Great Lakes
The National Tribal & Indigenous Climate Change Conference convened in St. Paul on Tuesday, August 30, 2022 (photo/Darren Thompson for Native News Online)

MN - Tribal, Indigenous Climate Change Conference Convenes in St. Paul

SAINT PAUL, Minn. — Today, more than 700 people from as far as New Zeeland and Australia attended the National Tribal & Indigenous Climate Change Conference (NTICC) at the Intercontinental St. Paul-Riverfront, owned by the Mille Lacs Band of Ojibwe.

The four-day conference, which kicked off on Monday, is organized by the Institute for Tribal Environmental Professionals (ITEP) and the Bureau of Indian Affairs (BIA) Tribal Resilience Program. Programming focuses on sharing knowledge about climate change with an emphasis on honoring traditional and Indigenous ways of life.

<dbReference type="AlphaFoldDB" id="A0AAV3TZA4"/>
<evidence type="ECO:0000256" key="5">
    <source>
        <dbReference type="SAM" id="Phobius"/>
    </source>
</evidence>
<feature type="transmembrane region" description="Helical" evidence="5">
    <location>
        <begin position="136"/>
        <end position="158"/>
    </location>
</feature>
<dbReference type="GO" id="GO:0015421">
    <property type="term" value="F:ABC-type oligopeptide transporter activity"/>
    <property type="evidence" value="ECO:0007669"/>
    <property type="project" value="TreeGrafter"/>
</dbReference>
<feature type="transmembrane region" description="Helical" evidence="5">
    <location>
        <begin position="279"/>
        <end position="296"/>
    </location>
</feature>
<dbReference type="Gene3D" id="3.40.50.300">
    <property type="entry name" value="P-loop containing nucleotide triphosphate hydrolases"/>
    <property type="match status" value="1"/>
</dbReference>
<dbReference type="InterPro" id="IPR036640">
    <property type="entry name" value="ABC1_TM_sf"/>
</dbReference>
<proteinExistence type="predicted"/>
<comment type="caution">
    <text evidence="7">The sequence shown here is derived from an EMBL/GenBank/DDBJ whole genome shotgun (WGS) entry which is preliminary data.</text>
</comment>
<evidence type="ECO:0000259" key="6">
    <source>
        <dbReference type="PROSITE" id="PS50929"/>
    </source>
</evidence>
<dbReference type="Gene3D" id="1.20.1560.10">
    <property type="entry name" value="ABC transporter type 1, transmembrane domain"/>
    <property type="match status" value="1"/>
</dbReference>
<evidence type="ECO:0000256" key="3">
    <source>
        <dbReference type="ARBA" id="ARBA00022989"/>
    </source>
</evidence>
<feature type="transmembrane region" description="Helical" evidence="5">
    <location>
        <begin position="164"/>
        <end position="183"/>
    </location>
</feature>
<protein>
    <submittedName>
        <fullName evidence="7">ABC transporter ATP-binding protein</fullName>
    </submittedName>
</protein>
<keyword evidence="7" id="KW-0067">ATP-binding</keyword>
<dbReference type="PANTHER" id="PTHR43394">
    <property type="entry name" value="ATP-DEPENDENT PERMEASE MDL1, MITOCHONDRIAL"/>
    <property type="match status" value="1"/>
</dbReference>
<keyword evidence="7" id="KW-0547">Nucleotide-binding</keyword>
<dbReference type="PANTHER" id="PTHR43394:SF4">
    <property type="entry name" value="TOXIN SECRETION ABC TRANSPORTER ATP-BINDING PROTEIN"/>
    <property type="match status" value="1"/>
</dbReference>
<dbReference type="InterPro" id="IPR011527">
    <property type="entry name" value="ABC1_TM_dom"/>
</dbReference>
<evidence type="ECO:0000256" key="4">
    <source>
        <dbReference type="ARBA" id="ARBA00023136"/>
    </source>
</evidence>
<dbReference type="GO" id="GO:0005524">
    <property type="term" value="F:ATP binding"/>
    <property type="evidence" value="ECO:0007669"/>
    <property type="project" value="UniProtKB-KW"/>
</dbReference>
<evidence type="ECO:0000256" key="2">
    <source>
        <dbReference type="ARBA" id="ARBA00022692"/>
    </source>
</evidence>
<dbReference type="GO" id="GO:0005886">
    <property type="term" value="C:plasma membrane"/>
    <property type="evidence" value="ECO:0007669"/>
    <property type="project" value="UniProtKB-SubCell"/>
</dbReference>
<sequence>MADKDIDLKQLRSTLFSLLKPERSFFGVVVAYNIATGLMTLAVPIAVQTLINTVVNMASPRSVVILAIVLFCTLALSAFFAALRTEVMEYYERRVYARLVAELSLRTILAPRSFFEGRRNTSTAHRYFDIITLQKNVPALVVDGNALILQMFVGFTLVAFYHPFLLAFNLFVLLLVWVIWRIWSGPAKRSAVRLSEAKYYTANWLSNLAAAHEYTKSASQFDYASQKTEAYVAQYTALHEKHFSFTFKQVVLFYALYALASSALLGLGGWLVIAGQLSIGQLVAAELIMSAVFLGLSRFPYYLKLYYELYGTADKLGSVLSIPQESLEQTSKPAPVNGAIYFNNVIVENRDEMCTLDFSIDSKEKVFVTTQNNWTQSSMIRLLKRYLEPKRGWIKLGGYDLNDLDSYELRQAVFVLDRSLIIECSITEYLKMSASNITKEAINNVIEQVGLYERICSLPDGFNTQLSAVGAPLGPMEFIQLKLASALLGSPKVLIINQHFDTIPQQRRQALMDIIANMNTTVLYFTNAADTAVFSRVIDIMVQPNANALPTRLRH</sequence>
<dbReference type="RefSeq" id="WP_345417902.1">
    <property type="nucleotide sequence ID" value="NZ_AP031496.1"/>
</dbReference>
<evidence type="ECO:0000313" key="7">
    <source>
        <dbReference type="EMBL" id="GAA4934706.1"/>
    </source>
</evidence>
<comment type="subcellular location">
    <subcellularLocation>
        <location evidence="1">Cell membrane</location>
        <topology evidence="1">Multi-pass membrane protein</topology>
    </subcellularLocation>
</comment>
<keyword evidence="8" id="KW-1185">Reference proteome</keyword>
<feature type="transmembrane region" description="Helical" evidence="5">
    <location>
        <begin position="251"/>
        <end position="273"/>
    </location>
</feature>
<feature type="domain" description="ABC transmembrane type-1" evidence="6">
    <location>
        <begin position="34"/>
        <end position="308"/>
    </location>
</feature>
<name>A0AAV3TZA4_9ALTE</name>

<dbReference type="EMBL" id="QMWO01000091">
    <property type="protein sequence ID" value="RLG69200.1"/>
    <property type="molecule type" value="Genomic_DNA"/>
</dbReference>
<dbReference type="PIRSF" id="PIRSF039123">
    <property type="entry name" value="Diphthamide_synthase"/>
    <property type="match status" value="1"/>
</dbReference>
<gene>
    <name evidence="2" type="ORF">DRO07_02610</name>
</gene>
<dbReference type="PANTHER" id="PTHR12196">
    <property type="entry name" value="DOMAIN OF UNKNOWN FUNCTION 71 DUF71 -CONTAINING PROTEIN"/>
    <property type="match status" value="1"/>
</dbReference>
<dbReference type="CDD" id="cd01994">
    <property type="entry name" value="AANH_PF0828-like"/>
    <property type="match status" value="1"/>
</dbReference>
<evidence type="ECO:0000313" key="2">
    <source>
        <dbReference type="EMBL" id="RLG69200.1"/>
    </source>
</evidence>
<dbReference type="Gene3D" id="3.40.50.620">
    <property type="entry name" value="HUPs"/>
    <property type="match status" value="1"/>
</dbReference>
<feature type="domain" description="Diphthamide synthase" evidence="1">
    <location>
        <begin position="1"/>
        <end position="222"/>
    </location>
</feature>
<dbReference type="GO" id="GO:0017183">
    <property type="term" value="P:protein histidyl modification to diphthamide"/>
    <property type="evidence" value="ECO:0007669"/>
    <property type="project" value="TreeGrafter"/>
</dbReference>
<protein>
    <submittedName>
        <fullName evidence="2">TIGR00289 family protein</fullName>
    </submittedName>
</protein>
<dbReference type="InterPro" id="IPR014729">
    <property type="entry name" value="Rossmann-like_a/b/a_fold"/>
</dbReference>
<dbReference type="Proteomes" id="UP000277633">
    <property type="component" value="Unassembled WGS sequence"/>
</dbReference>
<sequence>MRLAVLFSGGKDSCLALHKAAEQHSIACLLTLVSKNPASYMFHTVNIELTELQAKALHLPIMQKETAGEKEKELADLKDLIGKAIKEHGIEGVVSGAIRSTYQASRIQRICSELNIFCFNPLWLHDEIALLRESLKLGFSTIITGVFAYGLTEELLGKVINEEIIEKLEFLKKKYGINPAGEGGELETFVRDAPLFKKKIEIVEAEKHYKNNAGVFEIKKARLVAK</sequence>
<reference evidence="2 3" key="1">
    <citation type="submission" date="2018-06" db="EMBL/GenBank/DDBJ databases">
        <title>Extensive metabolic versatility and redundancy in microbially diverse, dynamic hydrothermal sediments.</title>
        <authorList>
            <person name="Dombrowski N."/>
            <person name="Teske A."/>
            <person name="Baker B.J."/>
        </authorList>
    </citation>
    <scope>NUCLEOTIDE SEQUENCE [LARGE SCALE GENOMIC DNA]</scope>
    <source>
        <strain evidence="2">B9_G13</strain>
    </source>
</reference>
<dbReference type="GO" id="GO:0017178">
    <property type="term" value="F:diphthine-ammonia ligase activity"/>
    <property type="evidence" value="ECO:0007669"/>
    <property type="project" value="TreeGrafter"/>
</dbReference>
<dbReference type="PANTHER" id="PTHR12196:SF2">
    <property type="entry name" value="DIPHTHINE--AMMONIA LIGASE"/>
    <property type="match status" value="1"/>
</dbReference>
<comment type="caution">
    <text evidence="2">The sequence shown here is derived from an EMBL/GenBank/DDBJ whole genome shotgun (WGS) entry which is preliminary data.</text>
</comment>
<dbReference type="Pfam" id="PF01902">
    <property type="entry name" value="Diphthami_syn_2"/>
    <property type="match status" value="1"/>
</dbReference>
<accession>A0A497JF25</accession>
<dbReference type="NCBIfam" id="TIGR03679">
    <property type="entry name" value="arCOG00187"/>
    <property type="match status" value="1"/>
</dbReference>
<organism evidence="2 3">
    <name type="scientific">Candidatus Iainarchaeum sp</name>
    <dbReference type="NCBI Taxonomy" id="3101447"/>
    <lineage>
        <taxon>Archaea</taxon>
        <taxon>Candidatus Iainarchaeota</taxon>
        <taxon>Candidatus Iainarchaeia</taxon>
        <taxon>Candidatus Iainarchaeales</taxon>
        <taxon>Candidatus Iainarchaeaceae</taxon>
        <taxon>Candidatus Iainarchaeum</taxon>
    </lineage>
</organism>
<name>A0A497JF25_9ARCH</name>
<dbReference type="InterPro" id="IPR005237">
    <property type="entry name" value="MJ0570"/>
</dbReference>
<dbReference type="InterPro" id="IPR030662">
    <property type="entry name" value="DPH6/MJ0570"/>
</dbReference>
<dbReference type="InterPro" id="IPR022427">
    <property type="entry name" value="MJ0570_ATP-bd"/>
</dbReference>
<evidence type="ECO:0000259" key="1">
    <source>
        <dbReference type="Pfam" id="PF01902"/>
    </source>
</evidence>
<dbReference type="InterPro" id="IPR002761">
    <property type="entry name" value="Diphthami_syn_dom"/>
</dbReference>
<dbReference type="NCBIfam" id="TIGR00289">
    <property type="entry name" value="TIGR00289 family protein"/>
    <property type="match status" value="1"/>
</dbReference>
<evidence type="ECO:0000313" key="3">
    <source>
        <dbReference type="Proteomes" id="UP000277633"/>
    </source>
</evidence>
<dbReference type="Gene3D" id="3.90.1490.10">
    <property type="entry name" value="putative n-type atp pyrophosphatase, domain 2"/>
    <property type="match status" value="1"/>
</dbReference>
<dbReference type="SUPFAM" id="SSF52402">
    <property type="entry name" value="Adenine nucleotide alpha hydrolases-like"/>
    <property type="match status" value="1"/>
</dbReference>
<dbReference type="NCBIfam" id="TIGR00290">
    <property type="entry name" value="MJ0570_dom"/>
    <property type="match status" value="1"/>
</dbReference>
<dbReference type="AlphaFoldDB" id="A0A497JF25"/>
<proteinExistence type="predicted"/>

"The Mille Lacs Band of Ojibwe waited two years to host this conference, and we are so honored to be here," said ITEP's Executive Director Ann Marie Chischilly during Tuesday's opening plenary session.

Chischilly also mentioned that the Covid-19 pandemic put a pause on hosting the conference in person in 2020, and this is the first in-person event for the biennial conference.

Programming features workshops and training on various environmental topics around reducing carbon emissions, wildlife and habitat restoration, food sovereignty, fish and aquatic ecosystem recovery, Indigenous climate frameworks, and more.

"According to a report released by the United Nations a few years ago, Indigenous people are the most vulnerable to climate change," Mic Isham, executive director of the Great Lakes Intertribal Fish & Wildlife Commission, said during the opening session. "So, I asked our elders what they thought of this release, and their response was what gave me hope ... our culture has survived addictions, starvation, chemical warfare, illness, and boarding schools. They said that we are not the most vulnerable, but the most likely to survive — and that's what gave me hope for the future."

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